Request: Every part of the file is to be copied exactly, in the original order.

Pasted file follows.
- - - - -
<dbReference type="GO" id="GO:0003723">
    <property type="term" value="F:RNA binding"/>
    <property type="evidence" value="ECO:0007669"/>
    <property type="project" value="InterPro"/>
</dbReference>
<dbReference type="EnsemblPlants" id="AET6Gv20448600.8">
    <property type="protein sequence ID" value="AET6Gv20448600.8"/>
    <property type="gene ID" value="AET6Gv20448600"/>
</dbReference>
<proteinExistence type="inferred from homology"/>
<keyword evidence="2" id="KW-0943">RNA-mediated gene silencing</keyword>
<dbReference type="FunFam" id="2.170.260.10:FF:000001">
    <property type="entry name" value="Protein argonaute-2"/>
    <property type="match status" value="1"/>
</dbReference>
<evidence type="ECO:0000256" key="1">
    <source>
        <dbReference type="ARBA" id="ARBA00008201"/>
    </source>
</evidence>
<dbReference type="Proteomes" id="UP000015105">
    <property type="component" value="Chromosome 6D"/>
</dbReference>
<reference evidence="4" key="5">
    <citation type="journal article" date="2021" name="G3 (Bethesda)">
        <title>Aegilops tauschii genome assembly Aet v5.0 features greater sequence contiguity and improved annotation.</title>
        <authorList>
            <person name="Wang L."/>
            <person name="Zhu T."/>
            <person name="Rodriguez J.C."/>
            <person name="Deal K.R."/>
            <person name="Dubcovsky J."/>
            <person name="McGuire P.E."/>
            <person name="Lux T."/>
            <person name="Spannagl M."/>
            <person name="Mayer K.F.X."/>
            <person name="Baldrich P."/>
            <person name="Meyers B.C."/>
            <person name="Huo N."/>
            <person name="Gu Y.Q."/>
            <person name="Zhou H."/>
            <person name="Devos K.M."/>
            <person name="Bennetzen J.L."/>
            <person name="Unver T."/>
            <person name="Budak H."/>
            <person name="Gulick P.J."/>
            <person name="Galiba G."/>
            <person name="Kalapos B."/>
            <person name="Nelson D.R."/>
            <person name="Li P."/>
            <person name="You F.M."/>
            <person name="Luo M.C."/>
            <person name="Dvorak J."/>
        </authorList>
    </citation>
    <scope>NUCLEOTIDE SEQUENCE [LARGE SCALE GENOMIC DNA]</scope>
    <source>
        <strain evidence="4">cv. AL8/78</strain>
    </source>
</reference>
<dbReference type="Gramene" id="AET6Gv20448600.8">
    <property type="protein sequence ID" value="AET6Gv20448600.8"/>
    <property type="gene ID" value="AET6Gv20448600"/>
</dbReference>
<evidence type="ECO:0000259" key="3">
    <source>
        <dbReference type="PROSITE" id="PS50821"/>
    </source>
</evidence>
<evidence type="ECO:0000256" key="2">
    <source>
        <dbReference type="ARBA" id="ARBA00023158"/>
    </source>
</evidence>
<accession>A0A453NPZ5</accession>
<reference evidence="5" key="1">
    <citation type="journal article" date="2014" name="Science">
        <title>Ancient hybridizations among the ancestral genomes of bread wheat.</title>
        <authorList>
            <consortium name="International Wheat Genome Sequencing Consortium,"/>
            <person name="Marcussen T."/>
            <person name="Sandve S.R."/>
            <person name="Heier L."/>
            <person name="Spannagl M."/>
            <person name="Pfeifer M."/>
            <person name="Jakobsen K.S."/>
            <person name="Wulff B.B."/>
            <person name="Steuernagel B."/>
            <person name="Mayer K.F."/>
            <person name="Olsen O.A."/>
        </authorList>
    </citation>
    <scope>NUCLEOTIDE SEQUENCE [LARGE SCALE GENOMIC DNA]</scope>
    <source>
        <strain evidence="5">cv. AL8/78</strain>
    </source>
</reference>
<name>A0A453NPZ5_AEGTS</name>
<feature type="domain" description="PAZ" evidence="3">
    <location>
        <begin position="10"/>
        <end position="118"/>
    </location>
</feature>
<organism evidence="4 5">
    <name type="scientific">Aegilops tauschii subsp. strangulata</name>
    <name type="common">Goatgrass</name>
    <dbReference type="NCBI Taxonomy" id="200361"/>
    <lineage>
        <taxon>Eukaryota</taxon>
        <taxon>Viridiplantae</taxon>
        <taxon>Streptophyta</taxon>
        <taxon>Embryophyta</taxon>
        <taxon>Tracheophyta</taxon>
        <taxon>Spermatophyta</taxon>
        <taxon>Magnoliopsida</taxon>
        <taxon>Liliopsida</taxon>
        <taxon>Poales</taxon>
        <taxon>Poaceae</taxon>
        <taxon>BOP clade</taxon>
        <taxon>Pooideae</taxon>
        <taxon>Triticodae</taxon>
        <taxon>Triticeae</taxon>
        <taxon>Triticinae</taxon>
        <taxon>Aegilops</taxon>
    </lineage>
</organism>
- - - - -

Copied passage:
<dbReference type="GO" id="GO:0003723">
    <property type="term" value="F:RNA binding"/>
    <property type="evidence" value="ECO:0007669"/>
    <property type="project" value="InterPro"/>
</dbReference>
<dbReference type="EnsemblPlants" id="AET6Gv20448600.8">
    <property type="protein sequence ID" value="AET6Gv20448600.8"/>
    <property type="gene ID" value="AET6Gv20448600"/>
</dbReference>
<proteinExistence type="inferred from homology"/>
<keyword evidence="2" id="KW-0943">RNA-mediated gene silencing</keyword>
<dbReference type="FunFam" id="2.170.260.10:FF:000001">
    <property type="entry name" value="Protein argonaute-2"/>
    <property type="match status" value="1"/>
</dbReference>
<evidence type="ECO:0000256" key="1">
    <source>
        <dbReference type="ARBA" id="ARBA00008201"/>
    </source>
</evidence>
<dbReference type="Proteomes" id="UP000015105">
    <property type="component" value="Chromosome 6D"/>
</dbReference>
<reference evidence="4" key="5">
    <citation type="journal article" date="2021" name="G3 (Bethesda)">
        <title>Aegilops tauschii genome assembly Aet v5.0 features greater sequence contiguity and improved annotation.</title>
        <authorList>
            <person name="Wang L."/>
            <person name="Zhu T."/>
            <person name="Rodriguez J.C."/>
            <person name="Deal K.R."/>
            <person name="Dubcovsky J."/>
            <person name="McGuire P.E."/>
            <person name="Lux T."/>
            <person name="Spannagl M."/>
            <person name="Mayer K.F.X."/>
            <person name="Baldrich P."/>
            <person name="Meyers B.C."/>
            <person name="Huo N."/>
            <person name="Gu Y.Q."/>
            <person name="Zhou H."/>
            <person name="Devos K.M."/>
            <person name="Bennetzen J.L."/>
            <person name="Unver T."/>
            <person name="Budak H."/>
            <person name="Gulick P.J."/>
            <person name="Galiba G."/>
            <person name="Kalapos B."/>
            <person name="Nelson D.R."/>
            <person name="Li P."/>
            <person name="You F.M."/>
            <person name="Luo M.C."/>
            <person name="Dvorak J."/>
        </authorList>
    </citation>
    <scope>NUCLEOTIDE SEQUENCE [LARGE SCALE GENOMIC DNA]</scope>
    <source>
        <strain evidence="4">cv. AL8/78</strain>
    </source>
</reference>
<dbReference type="Gramene" id="AET6Gv20448600.8">
    <property type="protein sequence ID" value="AET6Gv20448600.8"/>
    <property type="gene ID" value="AET6Gv20448600"/>
</dbReference>
<evidence type="ECO:0000259" key="3">
    <source>
        <dbReference type="PROSITE" id="PS50821"/>
    </source>
</evidence>
<evidence type="ECO:0000256" key="2">
    <source>
        <dbReference type="ARBA" id="ARBA00023158"/>
    </source>
</evidence>
<accession>A0A453NPZ5</accession>
<reference evidence="5" key="1">
    <citation type="journal article" date="2014" name="Science">
        <title>Ancient hybridizations among the ancestral genomes of bread wheat.</title>
        <authorList>
            <consortium name="International Wheat Genome Sequencing Consortium,"/>
            <person name="Marcussen T."/>
            <person name="Sandve S.R."/>
            <person name="Heier L."/>
            <person name="Spannagl M."/>
            <person name="Pfeifer M."/>
            <person name="Jakobsen K.S."/>
            <person name="Wulff B.B."/>
            <person name="Steuernagel B."/>
            <person name="Mayer K.F."/>
            <person name="Olsen O.A."/>
        </authorList>
    </citation>
    <scope>NUCLEOTIDE SEQUENCE [LARGE SCALE GENOMIC DNA]</scope>
    <source>
        <strain evidence="5">cv. AL8/78</strain>
    </source>
</reference>
<name>A0A453NPZ5_AEGTS</name>
<feature type="domain" description="PAZ" evidence="3">
    <location>
        <begin position="10"/>
        <end position="118"/>
    </location>
</feature>
<organism evidence="4 5">
    <name type="scientific">Aegilops tauschii subsp. strangulata</name>
    <name type="common">Goatgrass</name>
    <dbReference type="NCBI Taxonomy" id="200361"/>
    <lineage>
        <taxon>Eukaryota</taxon>
        <taxon>Viridiplantae</taxon>
        <taxon>Streptophyta</taxon>
        <taxon>Embryophyta</taxon>
        <taxon>Tracheophyta</taxon>
        <taxon>Spermatophyta</taxon>
        <taxon>Magnoliopsida</taxon>
        <taxon>Liliopsida</taxon>
        <taxon>Poales</taxon>
        <taxon>Poaceae</taxon>
        <taxon>BOP clade</taxon>
        <taxon>Pooideae</taxon>
        <taxon>Triticodae</taxon>
        <taxon>Triticeae</taxon>
        <taxon>Triticinae</taxon>
        <taxon>Aegilops</taxon>
    </lineage>
</organism>